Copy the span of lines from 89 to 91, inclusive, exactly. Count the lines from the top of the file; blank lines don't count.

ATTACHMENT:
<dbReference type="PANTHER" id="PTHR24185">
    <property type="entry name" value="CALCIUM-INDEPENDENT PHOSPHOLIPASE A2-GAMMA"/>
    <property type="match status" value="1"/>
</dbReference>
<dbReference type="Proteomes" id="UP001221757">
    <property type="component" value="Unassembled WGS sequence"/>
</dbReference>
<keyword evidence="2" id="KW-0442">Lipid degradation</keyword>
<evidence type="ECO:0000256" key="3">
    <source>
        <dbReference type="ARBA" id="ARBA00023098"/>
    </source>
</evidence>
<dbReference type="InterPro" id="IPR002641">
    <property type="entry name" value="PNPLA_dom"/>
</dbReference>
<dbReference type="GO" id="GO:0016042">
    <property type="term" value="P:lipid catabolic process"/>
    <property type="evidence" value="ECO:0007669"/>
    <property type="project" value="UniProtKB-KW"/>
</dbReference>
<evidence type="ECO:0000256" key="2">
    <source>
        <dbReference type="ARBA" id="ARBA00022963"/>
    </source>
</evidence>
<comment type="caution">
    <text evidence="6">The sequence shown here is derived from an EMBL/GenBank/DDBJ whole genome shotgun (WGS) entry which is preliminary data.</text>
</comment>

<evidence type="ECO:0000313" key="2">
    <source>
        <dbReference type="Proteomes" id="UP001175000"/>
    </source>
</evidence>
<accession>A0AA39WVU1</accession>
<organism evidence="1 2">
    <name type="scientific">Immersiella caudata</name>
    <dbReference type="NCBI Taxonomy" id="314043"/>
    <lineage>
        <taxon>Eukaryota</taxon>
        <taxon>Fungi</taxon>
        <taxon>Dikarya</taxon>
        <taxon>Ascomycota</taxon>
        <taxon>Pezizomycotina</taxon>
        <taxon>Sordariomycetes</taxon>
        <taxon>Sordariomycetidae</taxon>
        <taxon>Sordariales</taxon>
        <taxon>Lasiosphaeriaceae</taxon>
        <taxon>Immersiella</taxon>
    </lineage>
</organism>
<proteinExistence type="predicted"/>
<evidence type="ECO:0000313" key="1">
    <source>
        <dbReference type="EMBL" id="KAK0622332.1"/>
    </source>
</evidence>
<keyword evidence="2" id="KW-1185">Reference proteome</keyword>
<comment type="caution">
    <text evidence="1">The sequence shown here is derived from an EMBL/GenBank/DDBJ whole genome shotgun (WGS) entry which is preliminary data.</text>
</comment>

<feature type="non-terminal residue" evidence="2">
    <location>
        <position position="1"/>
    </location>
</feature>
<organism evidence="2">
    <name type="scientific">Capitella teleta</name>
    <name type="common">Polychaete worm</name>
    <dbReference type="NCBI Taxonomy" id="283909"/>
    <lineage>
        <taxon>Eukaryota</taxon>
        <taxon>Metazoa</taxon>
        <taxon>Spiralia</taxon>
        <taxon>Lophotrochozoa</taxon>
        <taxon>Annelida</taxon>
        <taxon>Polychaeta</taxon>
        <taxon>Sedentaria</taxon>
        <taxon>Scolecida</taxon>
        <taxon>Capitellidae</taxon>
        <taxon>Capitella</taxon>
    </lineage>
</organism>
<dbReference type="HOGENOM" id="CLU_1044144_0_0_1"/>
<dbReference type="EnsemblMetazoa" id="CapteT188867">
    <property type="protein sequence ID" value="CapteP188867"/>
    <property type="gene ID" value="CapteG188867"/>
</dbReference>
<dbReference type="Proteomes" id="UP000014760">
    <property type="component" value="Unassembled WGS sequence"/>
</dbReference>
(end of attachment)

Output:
<dbReference type="Proteomes" id="UP000014760">
    <property type="component" value="Unassembled WGS sequence"/>
</dbReference>